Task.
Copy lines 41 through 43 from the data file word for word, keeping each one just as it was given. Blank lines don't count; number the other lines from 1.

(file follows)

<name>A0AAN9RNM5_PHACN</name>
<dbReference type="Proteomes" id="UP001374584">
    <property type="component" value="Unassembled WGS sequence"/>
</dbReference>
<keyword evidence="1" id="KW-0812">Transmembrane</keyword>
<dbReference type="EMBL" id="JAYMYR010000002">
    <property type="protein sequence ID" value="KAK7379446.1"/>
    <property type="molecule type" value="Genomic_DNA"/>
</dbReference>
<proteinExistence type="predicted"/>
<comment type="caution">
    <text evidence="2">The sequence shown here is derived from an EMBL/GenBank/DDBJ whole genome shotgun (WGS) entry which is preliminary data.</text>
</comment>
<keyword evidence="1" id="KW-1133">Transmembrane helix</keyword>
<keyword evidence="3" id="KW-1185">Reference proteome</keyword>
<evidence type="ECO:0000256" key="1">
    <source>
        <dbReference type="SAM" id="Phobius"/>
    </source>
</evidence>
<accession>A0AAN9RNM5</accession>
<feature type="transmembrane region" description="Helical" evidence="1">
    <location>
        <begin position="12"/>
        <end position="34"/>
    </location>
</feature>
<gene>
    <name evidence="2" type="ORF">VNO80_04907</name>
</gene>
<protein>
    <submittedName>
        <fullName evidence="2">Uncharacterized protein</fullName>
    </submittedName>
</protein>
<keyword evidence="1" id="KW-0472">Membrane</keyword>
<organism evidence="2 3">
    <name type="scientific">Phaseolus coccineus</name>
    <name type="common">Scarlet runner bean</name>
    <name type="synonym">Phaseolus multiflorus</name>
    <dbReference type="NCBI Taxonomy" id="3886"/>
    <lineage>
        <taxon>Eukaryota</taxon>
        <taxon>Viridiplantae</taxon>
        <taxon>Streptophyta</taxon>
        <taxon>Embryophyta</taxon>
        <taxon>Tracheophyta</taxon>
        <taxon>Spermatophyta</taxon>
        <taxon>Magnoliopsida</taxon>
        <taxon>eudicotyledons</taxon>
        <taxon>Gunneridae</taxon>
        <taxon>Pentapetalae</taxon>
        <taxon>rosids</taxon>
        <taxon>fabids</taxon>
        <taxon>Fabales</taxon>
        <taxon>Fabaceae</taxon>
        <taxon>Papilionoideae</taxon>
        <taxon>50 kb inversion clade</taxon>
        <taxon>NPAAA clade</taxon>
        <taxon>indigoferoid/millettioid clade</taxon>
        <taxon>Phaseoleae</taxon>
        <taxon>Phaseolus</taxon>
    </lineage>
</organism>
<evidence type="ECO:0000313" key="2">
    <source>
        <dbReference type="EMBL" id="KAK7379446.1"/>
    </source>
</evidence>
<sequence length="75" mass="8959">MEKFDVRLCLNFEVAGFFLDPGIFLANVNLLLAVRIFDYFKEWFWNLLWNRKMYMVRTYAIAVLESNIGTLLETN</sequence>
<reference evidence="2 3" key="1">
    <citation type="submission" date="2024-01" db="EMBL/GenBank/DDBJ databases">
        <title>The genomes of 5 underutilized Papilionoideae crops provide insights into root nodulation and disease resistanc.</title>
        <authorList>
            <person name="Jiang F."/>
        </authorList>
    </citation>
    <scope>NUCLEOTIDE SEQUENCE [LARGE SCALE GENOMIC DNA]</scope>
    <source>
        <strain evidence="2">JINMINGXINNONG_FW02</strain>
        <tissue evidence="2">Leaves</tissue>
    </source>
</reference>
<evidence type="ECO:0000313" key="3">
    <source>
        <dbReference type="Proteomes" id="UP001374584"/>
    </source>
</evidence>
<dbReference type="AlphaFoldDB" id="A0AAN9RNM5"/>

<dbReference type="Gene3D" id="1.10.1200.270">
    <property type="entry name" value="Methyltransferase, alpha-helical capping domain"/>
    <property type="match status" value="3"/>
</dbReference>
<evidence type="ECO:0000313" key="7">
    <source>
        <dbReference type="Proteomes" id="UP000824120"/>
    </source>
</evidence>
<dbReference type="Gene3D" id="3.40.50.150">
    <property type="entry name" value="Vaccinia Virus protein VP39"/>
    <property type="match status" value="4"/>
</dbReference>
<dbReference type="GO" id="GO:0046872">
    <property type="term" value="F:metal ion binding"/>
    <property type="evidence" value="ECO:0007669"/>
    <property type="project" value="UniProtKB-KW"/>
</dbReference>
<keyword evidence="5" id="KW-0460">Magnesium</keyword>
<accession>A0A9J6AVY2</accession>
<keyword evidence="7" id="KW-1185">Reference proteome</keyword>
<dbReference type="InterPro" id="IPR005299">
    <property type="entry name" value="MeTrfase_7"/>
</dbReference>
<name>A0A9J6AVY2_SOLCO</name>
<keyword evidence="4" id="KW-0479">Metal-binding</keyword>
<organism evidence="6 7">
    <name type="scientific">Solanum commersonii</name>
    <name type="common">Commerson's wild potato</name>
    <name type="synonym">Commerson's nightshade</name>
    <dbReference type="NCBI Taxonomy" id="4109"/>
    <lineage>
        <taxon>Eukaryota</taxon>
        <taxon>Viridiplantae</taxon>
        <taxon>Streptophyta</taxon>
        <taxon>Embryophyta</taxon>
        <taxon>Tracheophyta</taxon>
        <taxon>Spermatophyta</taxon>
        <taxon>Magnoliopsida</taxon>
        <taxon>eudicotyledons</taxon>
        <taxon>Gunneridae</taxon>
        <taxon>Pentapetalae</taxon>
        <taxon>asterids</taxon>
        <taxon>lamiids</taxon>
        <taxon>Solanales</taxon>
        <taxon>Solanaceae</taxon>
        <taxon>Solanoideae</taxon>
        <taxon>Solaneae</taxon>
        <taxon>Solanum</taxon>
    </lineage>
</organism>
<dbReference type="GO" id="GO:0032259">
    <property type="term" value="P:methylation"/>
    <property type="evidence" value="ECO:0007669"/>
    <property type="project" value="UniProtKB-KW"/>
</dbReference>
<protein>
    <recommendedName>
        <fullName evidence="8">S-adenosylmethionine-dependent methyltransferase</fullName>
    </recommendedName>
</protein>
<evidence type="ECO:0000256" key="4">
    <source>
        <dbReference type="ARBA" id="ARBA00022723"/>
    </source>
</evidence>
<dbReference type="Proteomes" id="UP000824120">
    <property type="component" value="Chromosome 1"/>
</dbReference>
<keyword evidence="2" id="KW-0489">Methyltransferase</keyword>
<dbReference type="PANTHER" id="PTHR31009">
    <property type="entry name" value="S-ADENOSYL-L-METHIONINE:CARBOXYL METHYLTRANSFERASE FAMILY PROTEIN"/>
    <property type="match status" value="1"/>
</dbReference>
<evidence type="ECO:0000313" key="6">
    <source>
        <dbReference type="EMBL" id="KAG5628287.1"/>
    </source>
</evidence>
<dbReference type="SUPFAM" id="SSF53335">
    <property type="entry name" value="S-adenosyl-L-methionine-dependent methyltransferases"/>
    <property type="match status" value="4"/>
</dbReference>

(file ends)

    <dbReference type="NCBI Taxonomy" id="3886"/>
    <lineage>
        <taxon>Eukaryota</taxon>